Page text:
“But It Doesn’t Matter”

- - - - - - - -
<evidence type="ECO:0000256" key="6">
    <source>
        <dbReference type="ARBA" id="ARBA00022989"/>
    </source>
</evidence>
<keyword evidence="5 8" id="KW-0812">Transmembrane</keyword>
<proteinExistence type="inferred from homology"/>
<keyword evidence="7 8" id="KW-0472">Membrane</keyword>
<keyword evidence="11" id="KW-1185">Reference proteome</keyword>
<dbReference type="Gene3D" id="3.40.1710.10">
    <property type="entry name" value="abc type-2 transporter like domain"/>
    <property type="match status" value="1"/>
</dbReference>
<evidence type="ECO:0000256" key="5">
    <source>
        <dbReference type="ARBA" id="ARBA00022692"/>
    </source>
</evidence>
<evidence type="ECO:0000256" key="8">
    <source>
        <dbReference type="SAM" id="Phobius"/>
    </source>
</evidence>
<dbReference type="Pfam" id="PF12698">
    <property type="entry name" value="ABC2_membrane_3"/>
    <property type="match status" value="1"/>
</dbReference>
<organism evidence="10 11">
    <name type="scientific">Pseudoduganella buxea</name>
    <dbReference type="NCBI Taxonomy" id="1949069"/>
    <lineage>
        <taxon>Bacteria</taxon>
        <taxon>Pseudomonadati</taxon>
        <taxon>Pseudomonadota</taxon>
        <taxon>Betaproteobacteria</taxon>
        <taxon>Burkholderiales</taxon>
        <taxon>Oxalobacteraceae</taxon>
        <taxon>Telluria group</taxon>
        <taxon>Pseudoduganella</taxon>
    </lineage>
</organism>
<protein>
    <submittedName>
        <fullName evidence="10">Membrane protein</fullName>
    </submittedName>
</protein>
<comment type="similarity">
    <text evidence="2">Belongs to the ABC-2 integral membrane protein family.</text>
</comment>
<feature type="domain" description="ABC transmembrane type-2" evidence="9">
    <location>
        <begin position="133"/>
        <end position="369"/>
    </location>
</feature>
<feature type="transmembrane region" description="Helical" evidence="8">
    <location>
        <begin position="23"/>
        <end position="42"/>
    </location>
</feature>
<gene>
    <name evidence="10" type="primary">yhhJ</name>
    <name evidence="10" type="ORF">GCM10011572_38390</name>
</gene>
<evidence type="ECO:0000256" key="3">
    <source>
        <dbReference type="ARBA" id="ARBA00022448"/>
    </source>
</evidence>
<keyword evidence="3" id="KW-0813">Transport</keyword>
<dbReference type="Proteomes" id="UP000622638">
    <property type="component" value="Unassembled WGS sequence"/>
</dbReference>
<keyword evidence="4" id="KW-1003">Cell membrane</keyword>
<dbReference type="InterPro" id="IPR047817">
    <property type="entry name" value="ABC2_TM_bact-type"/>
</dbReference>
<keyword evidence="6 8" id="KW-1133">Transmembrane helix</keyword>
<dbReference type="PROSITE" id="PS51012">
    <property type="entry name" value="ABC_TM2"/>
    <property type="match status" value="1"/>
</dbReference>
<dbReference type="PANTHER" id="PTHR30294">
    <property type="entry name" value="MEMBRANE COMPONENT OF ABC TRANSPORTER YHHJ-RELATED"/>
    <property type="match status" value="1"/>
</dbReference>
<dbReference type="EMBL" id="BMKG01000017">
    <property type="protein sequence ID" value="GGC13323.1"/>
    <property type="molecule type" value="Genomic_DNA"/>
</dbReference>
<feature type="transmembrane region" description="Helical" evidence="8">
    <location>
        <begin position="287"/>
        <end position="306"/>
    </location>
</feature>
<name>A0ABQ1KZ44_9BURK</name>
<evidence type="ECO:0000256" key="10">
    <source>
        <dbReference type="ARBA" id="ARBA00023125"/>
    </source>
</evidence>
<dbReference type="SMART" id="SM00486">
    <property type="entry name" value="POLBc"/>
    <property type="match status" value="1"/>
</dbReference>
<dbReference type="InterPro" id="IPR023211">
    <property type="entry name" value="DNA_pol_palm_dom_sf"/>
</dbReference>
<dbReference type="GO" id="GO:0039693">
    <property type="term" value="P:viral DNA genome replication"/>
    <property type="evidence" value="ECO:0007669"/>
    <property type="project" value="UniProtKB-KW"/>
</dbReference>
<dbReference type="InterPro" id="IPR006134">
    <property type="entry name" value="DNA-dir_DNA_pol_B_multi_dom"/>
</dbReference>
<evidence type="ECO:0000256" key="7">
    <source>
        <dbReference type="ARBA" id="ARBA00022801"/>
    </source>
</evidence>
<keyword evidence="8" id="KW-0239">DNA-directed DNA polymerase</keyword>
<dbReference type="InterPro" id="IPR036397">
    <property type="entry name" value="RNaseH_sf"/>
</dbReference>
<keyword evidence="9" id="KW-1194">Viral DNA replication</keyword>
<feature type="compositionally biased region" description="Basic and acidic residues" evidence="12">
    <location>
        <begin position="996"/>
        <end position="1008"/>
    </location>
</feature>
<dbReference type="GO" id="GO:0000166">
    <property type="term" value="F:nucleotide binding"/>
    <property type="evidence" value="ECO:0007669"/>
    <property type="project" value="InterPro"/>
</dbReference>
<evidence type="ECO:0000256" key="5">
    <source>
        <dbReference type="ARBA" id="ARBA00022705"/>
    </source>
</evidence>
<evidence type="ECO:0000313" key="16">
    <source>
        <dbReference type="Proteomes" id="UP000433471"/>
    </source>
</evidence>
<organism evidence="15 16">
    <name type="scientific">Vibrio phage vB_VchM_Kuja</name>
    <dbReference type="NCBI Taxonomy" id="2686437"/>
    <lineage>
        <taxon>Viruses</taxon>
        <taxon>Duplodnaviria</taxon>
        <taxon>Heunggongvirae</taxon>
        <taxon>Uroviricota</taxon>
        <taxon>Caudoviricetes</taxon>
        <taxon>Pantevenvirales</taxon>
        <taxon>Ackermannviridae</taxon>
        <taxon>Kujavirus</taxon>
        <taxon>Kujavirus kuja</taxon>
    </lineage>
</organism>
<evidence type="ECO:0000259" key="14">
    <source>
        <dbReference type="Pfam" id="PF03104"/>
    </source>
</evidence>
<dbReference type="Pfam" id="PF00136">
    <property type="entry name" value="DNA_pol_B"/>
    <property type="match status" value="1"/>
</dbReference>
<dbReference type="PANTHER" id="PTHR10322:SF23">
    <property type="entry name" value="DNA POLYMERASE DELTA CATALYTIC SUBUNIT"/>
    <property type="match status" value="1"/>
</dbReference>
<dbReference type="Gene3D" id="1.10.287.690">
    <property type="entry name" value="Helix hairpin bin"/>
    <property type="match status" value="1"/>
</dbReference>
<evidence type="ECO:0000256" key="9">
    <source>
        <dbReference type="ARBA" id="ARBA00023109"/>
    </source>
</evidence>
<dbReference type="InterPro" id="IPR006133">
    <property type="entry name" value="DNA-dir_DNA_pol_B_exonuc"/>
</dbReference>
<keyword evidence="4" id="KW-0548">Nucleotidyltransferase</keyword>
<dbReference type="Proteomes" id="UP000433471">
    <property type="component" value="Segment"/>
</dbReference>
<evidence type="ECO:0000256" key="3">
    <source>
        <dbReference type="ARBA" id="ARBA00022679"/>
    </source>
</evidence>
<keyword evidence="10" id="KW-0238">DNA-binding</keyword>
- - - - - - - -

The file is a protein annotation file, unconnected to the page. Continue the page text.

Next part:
If you ever find your­self say­ing, “Even if Hy­poth­e­sis H is true, it doesn’t have any de­ci­sion-rele­vant im­pli­ca­tions,” you are ra­tio­nal­iz­ing! The fact that H is in­ter­est­ing enough for you to be con­sid­er­ing the ques­tion at all (it’s not some ar­bi­trary triv­ium like the 1923th bi­nary digit of π, or the low tem­per­a­ture in São Paulo on Septem­ber 17, 1978) means that it must have some rele­vance to the things you care about. It is van­ish­ingly im­prob­a­ble that your op­ti­mal de­ci­sions are go­ing to be the same in wor­lds where H is true and wor­lds where H is false. The fact that you’re tempted to say they’re the same is prob­a­bly be­cause some part of you is afraid of some of the imag­ined con­se­quences of H be­ing true. But H is already true or already false! If you hap­pen to live in a world where H is true, and you make de­ci­sions as if you lived in a world where H is false, you are thereby miss­ing out on all the ex­tra util­ity you would get if you made the H-op­ti­mal de­ci­sions in­stead! If you can figure out ex­actly what you’re afraid of, maybe that will help you work out what the H-op­ti­mal de­ci­sions are. Then you’ll be a bet­ter po­si­tion to suc­cess­fully no­tice which world you ac­tu­ally live in.